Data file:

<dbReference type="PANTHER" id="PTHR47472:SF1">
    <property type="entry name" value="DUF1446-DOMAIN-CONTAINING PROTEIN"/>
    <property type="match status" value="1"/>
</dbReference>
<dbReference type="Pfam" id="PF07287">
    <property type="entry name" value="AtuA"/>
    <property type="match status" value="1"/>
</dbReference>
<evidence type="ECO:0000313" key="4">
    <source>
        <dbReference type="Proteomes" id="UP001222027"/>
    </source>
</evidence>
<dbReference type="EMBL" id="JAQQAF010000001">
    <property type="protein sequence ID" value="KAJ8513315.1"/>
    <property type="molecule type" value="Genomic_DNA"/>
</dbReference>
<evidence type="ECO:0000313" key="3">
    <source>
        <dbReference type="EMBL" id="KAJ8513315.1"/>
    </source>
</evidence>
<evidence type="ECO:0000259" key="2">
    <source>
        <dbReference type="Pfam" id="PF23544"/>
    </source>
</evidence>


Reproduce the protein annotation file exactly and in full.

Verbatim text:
<dbReference type="PANTHER" id="PTHR47472:SF1">
    <property type="entry name" value="DUF1446-DOMAIN-CONTAINING PROTEIN"/>
    <property type="match status" value="1"/>
</dbReference>
<dbReference type="Pfam" id="PF07287">
    <property type="entry name" value="AtuA"/>
    <property type="match status" value="1"/>
</dbReference>
<evidence type="ECO:0000313" key="4">
    <source>
        <dbReference type="Proteomes" id="UP001222027"/>
    </source>
</evidence>
<dbReference type="EMBL" id="JAQQAF010000001">
    <property type="protein sequence ID" value="KAJ8513315.1"/>
    <property type="molecule type" value="Genomic_DNA"/>
</dbReference>
<evidence type="ECO:0000313" key="3">
    <source>
        <dbReference type="EMBL" id="KAJ8513315.1"/>
    </source>
</evidence>
<evidence type="ECO:0000259" key="2">
    <source>
        <dbReference type="Pfam" id="PF23544"/>
    </source>
</evidence>